# Chapter 11 Nonparametric approaches to 1-way ANOVA problems

Non-parametric statistics had, for many decades, been a preferred choice when distributional assumptions are not met for parametric tests (normality assumption), along with scale transformation methods. Nonparametric methods employ a transformation of the DV to ranks and then inferences are made using the ranking values. For tests of group differences such as the independent samples situation (2 sample t-test), or a multiway oneway layout such as the 1way ANOVA models, the parametric tests are understood to be tests of hypotheses about population means. It is important to remember that for the non-parametric analogs, the hypotheses are “location” hypotheses, not narrowly tied to means and also not explicit hypotheses about medians, a mistake that is often made. These tests may also still be sensitive to assumptions regarding dispersion, so should not be considered as alternatives when the homogeneity of within-group variance assumptions are violated.

More recent developments such as permutation tests and bootstrapping are alternative ways of doing inferences when normality assumptions are violated. Their usage has increased, relative to the nonparametric tests, because of the change in computational power of modern computers. Robust methods are often combined with bootstrapping (Wilcox, 2016).

A good general reference for non-parametric methods is the textbook by Hollander, Wolfe, and Chicken (2013).

## 11.1 The Kruskal-Wallis Test for the 1way layout

The Kruskall-Wallis test is a well-accepted method for doing an omnibus 1way nonparametric analysis. It is implemented in several places in R, including this base system function, `kruskal.test`

. The implementation uses the standard model formula approach and produces a test statistic that uses the Chi-squared distribution, where df are #groups minus one.

`kruskal.test(hays$dv~hays$factora)`

```
##
## Kruskal-Wallis rank sum test
##
## data: hays$dv by hays$factora
## Kruskal-Wallis chi-squared = 8.1309, df = 2, p-value = 0.01716
```

## 11.2 Follow ups to Kruskal

One method of following up an omnibus Kruskal-Wallis test is to compare pairs of groups using the Wilcoxon rank sum test (same as Mann-Whitney U test). This is somewhat like using multiple t-tests to follow up a 1way ANOVA, a method that is not recommended. However in the non-parametric situation this is one recommended approach, as long as corrections for error-rate inflation are employed. The `pairwise.wilcox.test`

will do just such analyses of all possible pairs of groups. It implements the `p.adjust`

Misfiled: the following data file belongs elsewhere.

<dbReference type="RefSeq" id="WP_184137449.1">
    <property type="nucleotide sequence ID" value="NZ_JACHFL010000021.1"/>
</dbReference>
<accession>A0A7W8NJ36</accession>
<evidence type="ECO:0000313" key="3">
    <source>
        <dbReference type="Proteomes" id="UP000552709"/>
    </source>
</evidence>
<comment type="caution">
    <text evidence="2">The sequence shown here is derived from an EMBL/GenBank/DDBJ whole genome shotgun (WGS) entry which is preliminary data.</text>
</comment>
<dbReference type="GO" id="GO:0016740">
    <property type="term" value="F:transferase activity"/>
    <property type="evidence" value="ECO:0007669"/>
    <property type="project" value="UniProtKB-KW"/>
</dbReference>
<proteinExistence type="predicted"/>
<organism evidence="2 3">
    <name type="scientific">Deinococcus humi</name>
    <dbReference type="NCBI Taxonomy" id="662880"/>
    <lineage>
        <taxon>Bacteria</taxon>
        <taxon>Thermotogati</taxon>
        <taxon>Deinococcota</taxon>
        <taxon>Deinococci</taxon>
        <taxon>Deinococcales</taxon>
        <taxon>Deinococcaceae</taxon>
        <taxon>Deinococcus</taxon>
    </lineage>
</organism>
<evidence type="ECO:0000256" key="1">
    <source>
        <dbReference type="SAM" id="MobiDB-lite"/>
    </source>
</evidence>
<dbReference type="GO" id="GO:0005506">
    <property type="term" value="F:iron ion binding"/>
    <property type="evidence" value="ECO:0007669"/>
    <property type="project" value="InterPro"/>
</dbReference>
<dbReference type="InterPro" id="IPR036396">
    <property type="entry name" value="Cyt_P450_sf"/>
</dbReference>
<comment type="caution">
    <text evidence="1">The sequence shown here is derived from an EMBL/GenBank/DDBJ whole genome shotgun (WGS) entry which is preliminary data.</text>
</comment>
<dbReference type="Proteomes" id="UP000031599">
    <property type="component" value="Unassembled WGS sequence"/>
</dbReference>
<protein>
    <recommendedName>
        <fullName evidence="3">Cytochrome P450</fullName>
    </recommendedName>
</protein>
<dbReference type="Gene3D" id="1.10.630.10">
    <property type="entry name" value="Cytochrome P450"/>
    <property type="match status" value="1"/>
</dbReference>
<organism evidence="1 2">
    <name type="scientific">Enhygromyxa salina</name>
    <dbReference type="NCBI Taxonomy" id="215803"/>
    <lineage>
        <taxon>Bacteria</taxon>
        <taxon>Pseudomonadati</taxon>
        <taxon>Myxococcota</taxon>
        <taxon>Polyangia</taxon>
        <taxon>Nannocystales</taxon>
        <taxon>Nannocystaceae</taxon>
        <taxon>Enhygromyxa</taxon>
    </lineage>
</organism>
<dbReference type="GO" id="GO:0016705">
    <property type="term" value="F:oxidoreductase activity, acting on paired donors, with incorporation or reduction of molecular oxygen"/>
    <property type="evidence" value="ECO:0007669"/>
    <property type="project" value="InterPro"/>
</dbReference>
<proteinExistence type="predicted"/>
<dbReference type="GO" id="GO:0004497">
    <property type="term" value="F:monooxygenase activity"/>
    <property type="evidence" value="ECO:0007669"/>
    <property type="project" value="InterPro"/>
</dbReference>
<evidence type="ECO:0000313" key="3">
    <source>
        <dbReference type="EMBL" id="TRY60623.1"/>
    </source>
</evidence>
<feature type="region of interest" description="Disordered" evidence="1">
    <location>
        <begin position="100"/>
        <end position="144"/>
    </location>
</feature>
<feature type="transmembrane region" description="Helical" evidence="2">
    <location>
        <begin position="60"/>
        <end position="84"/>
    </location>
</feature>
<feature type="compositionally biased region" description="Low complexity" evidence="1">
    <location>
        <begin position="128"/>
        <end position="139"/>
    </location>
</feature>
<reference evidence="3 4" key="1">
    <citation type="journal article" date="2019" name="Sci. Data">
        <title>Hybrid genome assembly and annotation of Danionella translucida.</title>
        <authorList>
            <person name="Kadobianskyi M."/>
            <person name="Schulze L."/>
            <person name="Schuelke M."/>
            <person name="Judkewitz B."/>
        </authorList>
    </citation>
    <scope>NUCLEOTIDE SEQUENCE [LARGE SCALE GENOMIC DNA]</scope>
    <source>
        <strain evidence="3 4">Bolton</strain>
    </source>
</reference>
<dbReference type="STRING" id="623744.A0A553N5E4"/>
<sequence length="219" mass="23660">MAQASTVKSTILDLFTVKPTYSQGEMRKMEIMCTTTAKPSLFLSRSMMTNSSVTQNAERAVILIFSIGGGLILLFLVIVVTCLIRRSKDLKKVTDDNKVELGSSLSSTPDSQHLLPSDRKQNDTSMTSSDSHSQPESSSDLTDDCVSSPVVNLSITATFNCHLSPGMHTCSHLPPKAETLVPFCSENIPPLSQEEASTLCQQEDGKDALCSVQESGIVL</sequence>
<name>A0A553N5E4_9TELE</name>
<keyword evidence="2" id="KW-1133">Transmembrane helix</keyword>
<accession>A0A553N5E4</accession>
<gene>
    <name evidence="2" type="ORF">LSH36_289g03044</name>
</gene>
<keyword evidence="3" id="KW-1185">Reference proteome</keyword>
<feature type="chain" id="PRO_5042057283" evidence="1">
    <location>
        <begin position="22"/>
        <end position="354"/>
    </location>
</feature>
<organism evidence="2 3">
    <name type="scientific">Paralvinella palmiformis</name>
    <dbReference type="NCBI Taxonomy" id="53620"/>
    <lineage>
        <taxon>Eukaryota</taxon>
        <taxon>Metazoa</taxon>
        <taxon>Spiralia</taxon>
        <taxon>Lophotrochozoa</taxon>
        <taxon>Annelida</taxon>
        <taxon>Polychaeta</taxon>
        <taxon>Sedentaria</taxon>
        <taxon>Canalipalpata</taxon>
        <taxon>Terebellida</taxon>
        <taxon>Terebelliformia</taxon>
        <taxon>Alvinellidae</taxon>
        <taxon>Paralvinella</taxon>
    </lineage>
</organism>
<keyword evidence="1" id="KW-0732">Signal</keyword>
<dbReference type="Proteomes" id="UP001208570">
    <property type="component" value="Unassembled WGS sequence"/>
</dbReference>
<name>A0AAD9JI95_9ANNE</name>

method seen in an earlier section of this document, permitting p value adjustments for multiple comparison based Type I error inflation. The warning just means that the p values are approximated since the algorithm for handling ties produces an inability to produce exact calculations - and is an accepted outcome.

`pairwise.wilcox.test(hays$dv,hays$factora, p.adjust.method="holm")`

```
##
## Pairwise comparisons using Wilcoxon rank sum test with continuity correction
##
## data: hays$dv and hays$factora
##
## control fast
## fast 0.056 -
## slow 0.030 0.447
##
## P value adjustment method: holm
```

```
# Adjusts p-values for multiple comparisons;
# See ?p.adjust for options
```

## 11.3 A test by Dunn for comparing pairs of groups

Alternatively the `dunn.test`

function does both the omnibus test as a kruskal-wallis test and uses Dunn’s method of pairwise comparisons that also permits p-value adjustment for multiple comparisons. Note that the p values are not the same for the three comparisons as found above with `pairwise.wilcox.test`

. This is because the Dunn test takes a slightly different approach. One tricky part of using `dunn.test`

is that the returned p values are one-tailed and should be compared to the chosen alpha rate/2.

```
#library(dunn.test)
dunn.test(hays$dv, hays$factora, method="holm")
```

```
## Kruskal-Wallis rank sum test
##
## data: x and group
## Kruskal-Wallis chi-squared = 8.1309, df = 2, p-value = 0.02
##
##
## Comparison of x by group
## (Holm)
## Col Mean-|
## Row Mean | control fast
## ---------+----------------------
## fast | 2.647794
## | 0.0122*
## |
## slow | 2.240441 -0.407353
## | 0.0251 0.3419
##
## alpha = 0.05
## Reject Ho if p <= alpha/2
```

```
# Adjusts p-values for multiple comparisons
# See ?dunnTest for other options for p value adjustments
```